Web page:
Foxtrot

Genesis

Atco Records, 1972

http://www.genesis-music.com

REVIEW BY: Benjamin Ray

ORIGINALLY PUBLISHED: 05/09/2005

Foxtrot marks the place where the early Genesis sounds begins to gel, encompassing weighty lyrics and searing guitar playing and one of the finest albums in their output, with nary a hint of the wimpiness that affected parts of their first three outings.

Genesis' strongest early songs center around stories -- "The Fountain of Salmacis," "In the Cage," "The Cinema Show" and "Eleventh Earl of Mar." Two of the best examples are on this album - "Supper's Ready" and "Get 'em Out By Friday," although the other four songs almost reach their level of quality. This is the first Genesis album with no filler.

The solo keyboards of "Watcher Of The Skies" introduce the album. After Banks noodles a bit - as much as one can noodle on a mellotron, anyway -- a staccato drum rhythm takes over and Peter Gabriel begins his tale of an alien race scoping out Earth for takeover. The beginning and end are captivating enough, but the track is a little repetitive in the middle.nbtc__dv_250

"Time Table" and "Can-Utility And The Coastliners" are similar to each other, with gently picked acoustic intros, complex lyrics and a sense of peace before the storm of the next song. "Table" uses the same soft approach as the Trespass album, while "Utility" starts soft, turns into a brief rock song and then turns into a duel between Banks' keyboard and Steve Hackett's guitar. It's the most underrated track here, and the keyboard/guitar break is just as haunting as the one in "Cinema Show" from 1973's Selling England By The Pound.

"Get 'em Out By Friday" features Gabriel in a one-act play doing all five of the characters. The story is both sci-fi and a social commentary, telling how an old English couple gets evicted from their apartment so landlords can fit twice as many people in, after putting a restriction on the height of humans. The music fits the point of the story, switching from plaintive folk to hard rock to atmospherics and back to hard rock. The ending line "So invest in the church for your heaven" is a winner as well.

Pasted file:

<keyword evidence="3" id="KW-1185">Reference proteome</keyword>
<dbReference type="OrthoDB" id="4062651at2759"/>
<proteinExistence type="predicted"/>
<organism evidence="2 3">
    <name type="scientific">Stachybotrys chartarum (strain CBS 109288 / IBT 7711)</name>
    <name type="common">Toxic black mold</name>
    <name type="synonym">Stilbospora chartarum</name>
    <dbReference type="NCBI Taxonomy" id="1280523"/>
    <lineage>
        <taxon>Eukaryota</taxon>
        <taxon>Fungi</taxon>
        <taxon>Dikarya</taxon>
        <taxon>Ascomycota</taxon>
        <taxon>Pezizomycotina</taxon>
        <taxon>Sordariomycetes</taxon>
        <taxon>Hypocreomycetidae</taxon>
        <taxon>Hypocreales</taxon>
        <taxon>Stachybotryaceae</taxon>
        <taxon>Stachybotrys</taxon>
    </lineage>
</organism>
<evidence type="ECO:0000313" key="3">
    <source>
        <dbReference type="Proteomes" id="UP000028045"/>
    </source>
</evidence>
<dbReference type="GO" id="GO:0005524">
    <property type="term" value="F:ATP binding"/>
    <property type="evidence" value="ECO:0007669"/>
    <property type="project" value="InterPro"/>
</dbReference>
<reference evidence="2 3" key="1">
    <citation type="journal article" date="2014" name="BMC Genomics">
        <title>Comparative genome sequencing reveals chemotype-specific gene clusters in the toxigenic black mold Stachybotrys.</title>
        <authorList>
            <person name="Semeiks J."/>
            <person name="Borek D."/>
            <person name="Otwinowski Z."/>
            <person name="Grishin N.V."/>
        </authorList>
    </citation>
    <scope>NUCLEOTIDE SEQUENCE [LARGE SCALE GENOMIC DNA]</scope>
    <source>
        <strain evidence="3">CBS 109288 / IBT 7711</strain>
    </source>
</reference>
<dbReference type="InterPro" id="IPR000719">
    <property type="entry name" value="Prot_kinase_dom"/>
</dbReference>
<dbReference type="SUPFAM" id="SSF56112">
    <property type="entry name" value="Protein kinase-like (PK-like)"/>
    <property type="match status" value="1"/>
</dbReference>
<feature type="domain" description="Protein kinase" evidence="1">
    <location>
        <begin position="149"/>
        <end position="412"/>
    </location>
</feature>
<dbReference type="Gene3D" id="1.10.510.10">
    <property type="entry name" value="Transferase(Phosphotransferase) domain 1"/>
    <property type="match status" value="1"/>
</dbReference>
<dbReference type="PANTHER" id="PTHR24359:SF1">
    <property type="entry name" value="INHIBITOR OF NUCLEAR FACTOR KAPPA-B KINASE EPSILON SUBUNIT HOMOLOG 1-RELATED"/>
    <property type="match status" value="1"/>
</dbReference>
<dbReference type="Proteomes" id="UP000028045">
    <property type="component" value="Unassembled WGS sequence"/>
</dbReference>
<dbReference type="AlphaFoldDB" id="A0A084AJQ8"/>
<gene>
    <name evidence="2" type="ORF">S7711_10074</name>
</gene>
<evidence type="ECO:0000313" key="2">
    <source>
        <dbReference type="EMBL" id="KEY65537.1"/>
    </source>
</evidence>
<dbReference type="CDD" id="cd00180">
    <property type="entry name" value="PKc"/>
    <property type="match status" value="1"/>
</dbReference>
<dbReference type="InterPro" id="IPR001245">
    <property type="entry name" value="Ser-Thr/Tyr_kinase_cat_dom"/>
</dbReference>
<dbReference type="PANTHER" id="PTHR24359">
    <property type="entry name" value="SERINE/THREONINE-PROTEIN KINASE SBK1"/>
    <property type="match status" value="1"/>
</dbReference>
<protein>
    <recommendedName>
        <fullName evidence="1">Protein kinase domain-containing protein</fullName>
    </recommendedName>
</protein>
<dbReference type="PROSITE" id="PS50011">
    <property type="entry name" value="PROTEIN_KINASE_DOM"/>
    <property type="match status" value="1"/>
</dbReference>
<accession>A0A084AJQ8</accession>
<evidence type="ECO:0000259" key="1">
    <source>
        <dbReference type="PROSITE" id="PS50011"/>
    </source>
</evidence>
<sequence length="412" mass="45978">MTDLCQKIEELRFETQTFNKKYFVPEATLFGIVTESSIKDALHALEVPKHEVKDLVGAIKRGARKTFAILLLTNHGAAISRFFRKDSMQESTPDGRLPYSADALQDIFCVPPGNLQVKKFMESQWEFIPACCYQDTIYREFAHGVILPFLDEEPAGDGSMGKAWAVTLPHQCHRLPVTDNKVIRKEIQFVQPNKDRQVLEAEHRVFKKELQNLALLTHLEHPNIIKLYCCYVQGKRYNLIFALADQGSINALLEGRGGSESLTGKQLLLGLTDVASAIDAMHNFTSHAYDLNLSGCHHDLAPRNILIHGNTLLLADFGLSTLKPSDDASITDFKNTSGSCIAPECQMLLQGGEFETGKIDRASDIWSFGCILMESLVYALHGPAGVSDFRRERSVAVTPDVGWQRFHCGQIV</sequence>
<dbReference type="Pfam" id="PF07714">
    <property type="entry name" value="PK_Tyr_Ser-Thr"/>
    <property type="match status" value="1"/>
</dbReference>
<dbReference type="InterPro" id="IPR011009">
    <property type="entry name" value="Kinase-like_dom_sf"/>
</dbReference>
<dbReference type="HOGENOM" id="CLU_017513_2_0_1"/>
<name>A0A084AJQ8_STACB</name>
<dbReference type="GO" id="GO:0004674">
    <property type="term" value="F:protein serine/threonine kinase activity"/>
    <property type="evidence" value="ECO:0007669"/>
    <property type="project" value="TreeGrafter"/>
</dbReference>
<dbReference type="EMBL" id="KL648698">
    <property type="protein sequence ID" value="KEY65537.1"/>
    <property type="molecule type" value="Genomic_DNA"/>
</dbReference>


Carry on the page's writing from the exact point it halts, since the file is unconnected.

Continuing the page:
Finally, Hackett turns in the short, beautiful "Horizons" before the band launches the 23-minute opus "Supper's Ready." While many fans adore this song, it doesn't get interesting until about halfway through (the "Willow Farm" segment, the only funny thing on the album). The track shifts from loud to soft in the blink of an eye, but delivers a walloping climax, with Mike Rutherford's bass and Phil Collins' drums pounding out a rhythm while Banks solos with his keys. Gabriel sings his heart out, pouring passion into the story of Jesus returning to take his flock to Jerusalem (or something like that), and the whole will leave the listener feeling dazed. In a good way.

Foxtrot is at once a marriage of progressive ideals, good storytelling and rock 'n' roll dynamics. It's challenging, engrossing and demands your attention.

Rating: A-

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